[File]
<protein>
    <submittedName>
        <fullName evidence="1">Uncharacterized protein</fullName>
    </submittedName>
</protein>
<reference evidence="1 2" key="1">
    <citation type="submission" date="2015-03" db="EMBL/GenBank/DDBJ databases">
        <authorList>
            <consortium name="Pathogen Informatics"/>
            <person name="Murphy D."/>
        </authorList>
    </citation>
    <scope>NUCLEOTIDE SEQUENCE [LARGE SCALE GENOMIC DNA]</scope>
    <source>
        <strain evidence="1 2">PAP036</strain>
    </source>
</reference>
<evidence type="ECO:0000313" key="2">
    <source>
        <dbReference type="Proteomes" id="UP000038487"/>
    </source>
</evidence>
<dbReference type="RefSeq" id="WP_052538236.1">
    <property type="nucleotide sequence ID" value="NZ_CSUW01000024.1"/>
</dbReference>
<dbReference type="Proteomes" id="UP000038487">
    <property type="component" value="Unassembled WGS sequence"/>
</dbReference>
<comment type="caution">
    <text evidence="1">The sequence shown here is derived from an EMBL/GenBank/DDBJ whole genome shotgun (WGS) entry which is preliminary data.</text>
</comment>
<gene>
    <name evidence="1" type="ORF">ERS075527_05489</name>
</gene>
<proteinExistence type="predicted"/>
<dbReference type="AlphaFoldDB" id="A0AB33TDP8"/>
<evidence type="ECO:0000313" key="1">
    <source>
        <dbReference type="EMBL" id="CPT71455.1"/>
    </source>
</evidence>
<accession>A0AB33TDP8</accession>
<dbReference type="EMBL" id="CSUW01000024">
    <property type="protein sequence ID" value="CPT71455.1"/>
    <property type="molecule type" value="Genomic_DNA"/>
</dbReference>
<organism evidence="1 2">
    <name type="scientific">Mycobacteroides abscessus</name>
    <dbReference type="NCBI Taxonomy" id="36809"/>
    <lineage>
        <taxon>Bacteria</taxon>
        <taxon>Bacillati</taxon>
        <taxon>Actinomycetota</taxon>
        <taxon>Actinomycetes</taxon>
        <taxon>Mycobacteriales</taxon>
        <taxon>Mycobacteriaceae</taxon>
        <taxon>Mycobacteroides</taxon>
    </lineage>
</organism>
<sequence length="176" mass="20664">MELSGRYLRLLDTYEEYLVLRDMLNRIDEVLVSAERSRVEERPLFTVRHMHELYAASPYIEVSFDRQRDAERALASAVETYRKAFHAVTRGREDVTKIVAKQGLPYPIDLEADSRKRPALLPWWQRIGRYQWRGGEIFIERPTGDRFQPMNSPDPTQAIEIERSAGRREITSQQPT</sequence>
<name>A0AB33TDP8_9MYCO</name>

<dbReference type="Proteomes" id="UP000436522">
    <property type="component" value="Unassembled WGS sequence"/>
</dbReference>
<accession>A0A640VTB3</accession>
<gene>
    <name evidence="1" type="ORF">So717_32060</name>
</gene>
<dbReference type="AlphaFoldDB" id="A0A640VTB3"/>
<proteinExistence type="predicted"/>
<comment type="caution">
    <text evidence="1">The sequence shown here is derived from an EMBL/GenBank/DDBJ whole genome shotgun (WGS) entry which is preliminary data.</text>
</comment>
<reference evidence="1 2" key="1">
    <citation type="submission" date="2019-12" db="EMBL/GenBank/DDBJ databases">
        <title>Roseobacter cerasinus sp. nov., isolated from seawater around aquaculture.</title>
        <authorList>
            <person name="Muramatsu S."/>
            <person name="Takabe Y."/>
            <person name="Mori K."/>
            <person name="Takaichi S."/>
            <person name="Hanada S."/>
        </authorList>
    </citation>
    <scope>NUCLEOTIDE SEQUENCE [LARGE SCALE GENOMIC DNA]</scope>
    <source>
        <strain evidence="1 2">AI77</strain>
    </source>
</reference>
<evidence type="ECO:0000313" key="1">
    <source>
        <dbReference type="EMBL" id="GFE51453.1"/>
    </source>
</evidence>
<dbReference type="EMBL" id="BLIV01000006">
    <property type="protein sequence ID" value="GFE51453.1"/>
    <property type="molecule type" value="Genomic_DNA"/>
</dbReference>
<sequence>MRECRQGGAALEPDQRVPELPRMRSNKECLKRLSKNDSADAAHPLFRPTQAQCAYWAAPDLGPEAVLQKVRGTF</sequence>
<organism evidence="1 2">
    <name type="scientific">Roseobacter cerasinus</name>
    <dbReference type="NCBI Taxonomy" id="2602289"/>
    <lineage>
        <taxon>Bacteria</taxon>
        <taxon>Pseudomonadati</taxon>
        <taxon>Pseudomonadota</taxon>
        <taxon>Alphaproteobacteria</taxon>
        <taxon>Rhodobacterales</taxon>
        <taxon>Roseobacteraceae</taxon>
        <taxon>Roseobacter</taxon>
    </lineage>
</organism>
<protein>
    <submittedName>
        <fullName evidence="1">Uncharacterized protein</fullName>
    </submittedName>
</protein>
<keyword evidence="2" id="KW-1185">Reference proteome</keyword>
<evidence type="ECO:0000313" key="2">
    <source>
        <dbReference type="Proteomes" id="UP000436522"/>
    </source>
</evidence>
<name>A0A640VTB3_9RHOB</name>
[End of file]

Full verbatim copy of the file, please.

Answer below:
<protein>
    <submittedName>
        <fullName evidence="1">Uncharacterized protein</fullName>
    </submittedName>
</protein>
<reference evidence="1 2" key="1">
    <citation type="submission" date="2015-03" db="EMBL/GenBank/DDBJ databases">
        <authorList>
            <consortium name="Pathogen Informatics"/>
            <person name="Murphy D."/>
        </authorList>
    </citation>
    <scope>NUCLEOTIDE SEQUENCE [LARGE SCALE GENOMIC DNA]</scope>
    <source>
        <strain evidence="1 2">PAP036</strain>
    </source>
</reference>
<evidence type="ECO:0000313" key="2">
    <source>
        <dbReference type="Proteomes" id="UP000038487"/>
    </source>
</evidence>
<dbReference type="RefSeq" id="WP_052538236.1">
    <property type="nucleotide sequence ID" value="NZ_CSUW01000024.1"/>
</dbReference>
<dbReference type="Proteomes" id="UP000038487">
    <property type="component" value="Unassembled WGS sequence"/>
</dbReference>
<comment type="caution">
    <text evidence="1">The sequence shown here is derived from an EMBL/GenBank/DDBJ whole genome shotgun (WGS) entry which is preliminary data.</text>
</comment>
<gene>
    <name evidence="1" type="ORF">ERS075527_05489</name>
</gene>
<proteinExistence type="predicted"/>
<dbReference type="AlphaFoldDB" id="A0AB33TDP8"/>
<evidence type="ECO:0000313" key="1">
    <source>
        <dbReference type="EMBL" id="CPT71455.1"/>
    </source>
</evidence>
<accession>A0AB33TDP8</accession>
<dbReference type="EMBL" id="CSUW01000024">
    <property type="protein sequence ID" value="CPT71455.1"/>
    <property type="molecule type" value="Genomic_DNA"/>
</dbReference>
<organism evidence="1 2">
    <name type="scientific">Mycobacteroides abscessus</name>
    <dbReference type="NCBI Taxonomy" id="36809"/>
    <lineage>
        <taxon>Bacteria</taxon>
        <taxon>Bacillati</taxon>
        <taxon>Actinomycetota</taxon>
        <taxon>Actinomycetes</taxon>
        <taxon>Mycobacteriales</taxon>
        <taxon>Mycobacteriaceae</taxon>
        <taxon>Mycobacteroides</taxon>
    </lineage>
</organism>
<sequence length="176" mass="20664">MELSGRYLRLLDTYEEYLVLRDMLNRIDEVLVSAERSRVEERPLFTVRHMHELYAASPYIEVSFDRQRDAERALASAVETYRKAFHAVTRGREDVTKIVAKQGLPYPIDLEADSRKRPALLPWWQRIGRYQWRGGEIFIERPTGDRFQPMNSPDPTQAIEIERSAGRREITSQQPT</sequence>
<name>A0AB33TDP8_9MYCO</name>

<dbReference type="Proteomes" id="UP000436522">
    <property type="component" value="Unassembled WGS sequence"/>
</dbReference>
<accession>A0A640VTB3</accession>
<gene>
    <name evidence="1" type="ORF">So717_32060</name>
</gene>
<dbReference type="AlphaFoldDB" id="A0A640VTB3"/>
<proteinExistence type="predicted"/>
<comment type="caution">
    <text evidence="1">The sequence shown here is derived from an EMBL/GenBank/DDBJ whole genome shotgun (WGS) entry which is preliminary data.</text>
</comment>
<reference evidence="1 2" key="1">
    <citation type="submission" date="2019-12" db="EMBL/GenBank/DDBJ databases">
        <title>Roseobacter cerasinus sp. nov., isolated from seawater around aquaculture.</title>
        <authorList>
            <person name="Muramatsu S."/>
            <person name="Takabe Y."/>
            <person name="Mori K."/>
            <person name="Takaichi S."/>
            <person name="Hanada S."/>
        </authorList>
    </citation>
    <scope>NUCLEOTIDE SEQUENCE [LARGE SCALE GENOMIC DNA]</scope>
    <source>
        <strain evidence="1 2">AI77</strain>
    </source>
</reference>
<evidence type="ECO:0000313" key="1">
    <source>
        <dbReference type="EMBL" id="GFE51453.1"/>
    </source>
</evidence>
<dbReference type="EMBL" id="BLIV01000006">
    <property type="protein sequence ID" value="GFE51453.1"/>
    <property type="molecule type" value="Genomic_DNA"/>
</dbReference>
<sequence>MRECRQGGAALEPDQRVPELPRMRSNKECLKRLSKNDSADAAHPLFRPTQAQCAYWAAPDLGPEAVLQKVRGTF</sequence>
<organism evidence="1 2">
    <name type="scientific">Roseobacter cerasinus</name>
    <dbReference type="NCBI Taxonomy" id="2602289"/>
    <lineage>
        <taxon>Bacteria</taxon>
        <taxon>Pseudomonadati</taxon>
        <taxon>Pseudomonadota</taxon>
        <taxon>Alphaproteobacteria</taxon>
        <taxon>Rhodobacterales</taxon>
        <taxon>Roseobacteraceae</taxon>
        <taxon>Roseobacter</taxon>
    </lineage>
</organism>
<protein>
    <submittedName>
        <fullName evidence="1">Uncharacterized protein</fullName>
    </submittedName>
</protein>
<keyword evidence="2" id="KW-1185">Reference proteome</keyword>
<evidence type="ECO:0000313" key="2">
    <source>
        <dbReference type="Proteomes" id="UP000436522"/>
    </source>
</evidence>
<name>A0A640VTB3_9RHOB</name>